ibusinesslines.com
ibusinesslines.com May 01, 2017


Court rulings blocks Arkansas plan for multiple executions

20 April 2017, 07:06 | Laverne Osborne

Arkansas inmates set to die Thursday claim innocence

Anti-death penalty supporter Randy Gardner left wipes away a tear moments after Abraham Bonowitz left read on his phone the 11:45pm Supreme Court decision to halt the execution in their taped off “protest corral” outside the Varner Unit late Monda

LITTLE ROCK, Ark. (AP) - Arkansas' aggressive effort to conduct its first executions since 2005 stalled for a second time this week when courts blocked lethal injections set for Thursday, prompting Gov. Asa Hutchinson to complain that state judges aren't honoring the decisions jurors made when sentencing the prisoners to death.

Judge Alice Gray ruled in favor of the drug distributor, McKesson Medical-Surgical Incorporated's claim that the state misled the company when the Arkansas Department of Correction purchased the drug, vecuronium bromide.

The company said that it "would not knowingly sell any prescription drug to [Arkansas Department of Correction] for any objective unless the ADC had a current medical license to file".

A death row inmate scheduled to be executed in an Arkansas prison today was granted a stay by the highest court in the U.S. state hours before his lethal injection, his attorneys said.

Inmates Bruce Ward (top row L to R), Don Davis, Ledell Lee, Stacy Johnson, Jack Jones (bottom row L to R), Marcel Williams, Kenneth Williams and Jason Mcgehee are shown in these booking photo provided.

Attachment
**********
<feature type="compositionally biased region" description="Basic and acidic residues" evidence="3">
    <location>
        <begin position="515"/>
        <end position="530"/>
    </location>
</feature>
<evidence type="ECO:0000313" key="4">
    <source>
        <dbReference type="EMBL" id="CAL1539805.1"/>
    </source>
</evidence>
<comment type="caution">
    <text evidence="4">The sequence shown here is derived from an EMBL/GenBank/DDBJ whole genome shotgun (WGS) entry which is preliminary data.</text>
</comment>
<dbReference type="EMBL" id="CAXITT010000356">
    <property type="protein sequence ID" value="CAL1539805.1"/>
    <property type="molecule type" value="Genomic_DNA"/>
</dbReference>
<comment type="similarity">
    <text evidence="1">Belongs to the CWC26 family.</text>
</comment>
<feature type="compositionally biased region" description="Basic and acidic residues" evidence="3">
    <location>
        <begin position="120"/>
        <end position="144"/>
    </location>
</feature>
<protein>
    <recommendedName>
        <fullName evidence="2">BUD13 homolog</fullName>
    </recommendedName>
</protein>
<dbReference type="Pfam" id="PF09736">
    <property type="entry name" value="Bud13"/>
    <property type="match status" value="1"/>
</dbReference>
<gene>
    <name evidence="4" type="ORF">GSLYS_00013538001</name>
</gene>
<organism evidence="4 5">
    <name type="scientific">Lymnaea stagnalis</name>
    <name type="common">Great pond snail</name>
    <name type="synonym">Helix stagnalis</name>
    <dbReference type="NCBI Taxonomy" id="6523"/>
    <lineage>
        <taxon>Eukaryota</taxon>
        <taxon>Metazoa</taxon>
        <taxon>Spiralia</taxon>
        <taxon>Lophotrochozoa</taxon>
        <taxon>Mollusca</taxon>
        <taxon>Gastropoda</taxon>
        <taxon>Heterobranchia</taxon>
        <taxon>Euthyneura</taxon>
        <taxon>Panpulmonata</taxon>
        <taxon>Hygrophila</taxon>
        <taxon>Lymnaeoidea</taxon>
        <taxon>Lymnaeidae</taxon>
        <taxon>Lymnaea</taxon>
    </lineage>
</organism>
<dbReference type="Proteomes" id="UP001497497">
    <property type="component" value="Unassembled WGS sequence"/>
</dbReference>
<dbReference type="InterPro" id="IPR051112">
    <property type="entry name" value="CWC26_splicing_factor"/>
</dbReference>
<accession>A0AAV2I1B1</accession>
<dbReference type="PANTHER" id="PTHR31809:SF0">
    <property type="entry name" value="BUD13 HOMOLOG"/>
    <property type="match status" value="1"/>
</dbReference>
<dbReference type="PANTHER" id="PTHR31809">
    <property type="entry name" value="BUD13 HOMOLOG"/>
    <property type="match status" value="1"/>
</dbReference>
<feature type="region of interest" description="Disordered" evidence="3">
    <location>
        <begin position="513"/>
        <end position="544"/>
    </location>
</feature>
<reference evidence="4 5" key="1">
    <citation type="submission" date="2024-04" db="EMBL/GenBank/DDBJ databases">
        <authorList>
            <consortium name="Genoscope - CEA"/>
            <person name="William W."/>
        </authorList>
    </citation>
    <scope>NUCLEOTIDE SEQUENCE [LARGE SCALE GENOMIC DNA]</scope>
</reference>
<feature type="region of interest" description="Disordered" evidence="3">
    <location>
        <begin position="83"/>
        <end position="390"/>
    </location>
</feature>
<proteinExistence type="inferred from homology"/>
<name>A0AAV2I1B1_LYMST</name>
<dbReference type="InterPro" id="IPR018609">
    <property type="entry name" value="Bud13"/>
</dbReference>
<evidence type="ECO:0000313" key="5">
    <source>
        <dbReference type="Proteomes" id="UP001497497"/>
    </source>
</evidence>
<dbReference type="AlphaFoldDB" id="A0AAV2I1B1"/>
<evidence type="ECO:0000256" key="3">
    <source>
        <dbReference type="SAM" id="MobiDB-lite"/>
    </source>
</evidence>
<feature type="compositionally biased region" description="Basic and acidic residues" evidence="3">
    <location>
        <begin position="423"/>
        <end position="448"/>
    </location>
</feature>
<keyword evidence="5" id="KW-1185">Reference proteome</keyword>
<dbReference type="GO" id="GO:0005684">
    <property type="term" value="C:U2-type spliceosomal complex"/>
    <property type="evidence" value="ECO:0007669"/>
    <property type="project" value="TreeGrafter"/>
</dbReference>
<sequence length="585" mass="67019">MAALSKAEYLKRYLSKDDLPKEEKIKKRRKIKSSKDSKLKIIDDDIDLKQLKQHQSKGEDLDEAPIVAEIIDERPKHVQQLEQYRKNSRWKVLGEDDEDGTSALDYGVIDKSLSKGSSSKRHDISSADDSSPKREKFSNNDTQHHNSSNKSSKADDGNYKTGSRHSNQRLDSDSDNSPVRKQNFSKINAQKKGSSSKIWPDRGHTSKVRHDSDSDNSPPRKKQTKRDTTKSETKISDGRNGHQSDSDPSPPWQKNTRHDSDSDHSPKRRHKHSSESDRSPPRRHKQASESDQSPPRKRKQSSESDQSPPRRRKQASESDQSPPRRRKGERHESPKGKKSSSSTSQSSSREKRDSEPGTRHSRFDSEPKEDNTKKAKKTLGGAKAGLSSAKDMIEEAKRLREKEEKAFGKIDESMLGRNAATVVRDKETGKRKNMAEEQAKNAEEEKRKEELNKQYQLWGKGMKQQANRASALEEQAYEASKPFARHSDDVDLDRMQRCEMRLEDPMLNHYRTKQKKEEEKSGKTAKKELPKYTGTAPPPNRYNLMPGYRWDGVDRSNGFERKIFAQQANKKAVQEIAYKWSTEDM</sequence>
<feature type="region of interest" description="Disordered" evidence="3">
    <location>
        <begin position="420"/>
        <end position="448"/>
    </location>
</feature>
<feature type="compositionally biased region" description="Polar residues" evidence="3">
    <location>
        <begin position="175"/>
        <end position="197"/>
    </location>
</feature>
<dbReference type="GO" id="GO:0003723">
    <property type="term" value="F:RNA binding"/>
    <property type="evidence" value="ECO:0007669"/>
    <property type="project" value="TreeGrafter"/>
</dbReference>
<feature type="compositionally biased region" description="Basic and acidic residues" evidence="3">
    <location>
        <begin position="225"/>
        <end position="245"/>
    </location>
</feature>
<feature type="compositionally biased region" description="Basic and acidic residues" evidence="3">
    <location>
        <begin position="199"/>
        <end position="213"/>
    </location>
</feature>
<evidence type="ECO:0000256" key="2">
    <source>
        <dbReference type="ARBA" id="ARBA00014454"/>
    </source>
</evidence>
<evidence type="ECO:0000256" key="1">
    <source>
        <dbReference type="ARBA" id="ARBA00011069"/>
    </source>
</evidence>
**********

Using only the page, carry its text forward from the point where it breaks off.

Unless a court steps in, Ledell Lee and Stacey Johnson are set for execution Thursday night, and state prison officials have already moved them from death row to the nearby prison that houses the death chamber.

Lawyers for Lee are also petitioning for a reprieve from the state's top court, which has yet to issue a ruling.

If Gray's ruling is vacated by the Arkansas Supreme Court or the state obtains a different supply of vecuronium bromide, the executions of four other inmates who have not received individual stays could potentially go forward.

Lee and Johnson are the only two inmates among the group of eight to consistently maintain their innocence.


A federal appeals court had rejected their arguments after a district judge had sustained them.

The high court did not say what Griffen had done to warrant such a sanction, but the judge had been under intense criticism for participating in a protest against the death penalty.

The Innocence Project previously asked the state's circuit court to grant Johnson new DNA testing, CBS affiliate KTVH reports.

In text messages from Jenkins' phone, which came up at Wednesday's court hearing, there is no mention that the drug would be used in executions.

Griffen's order was dissolved on Monday by the Arkansas Supreme Court on the basis of McKesson's decision to withdraw the lawsuit.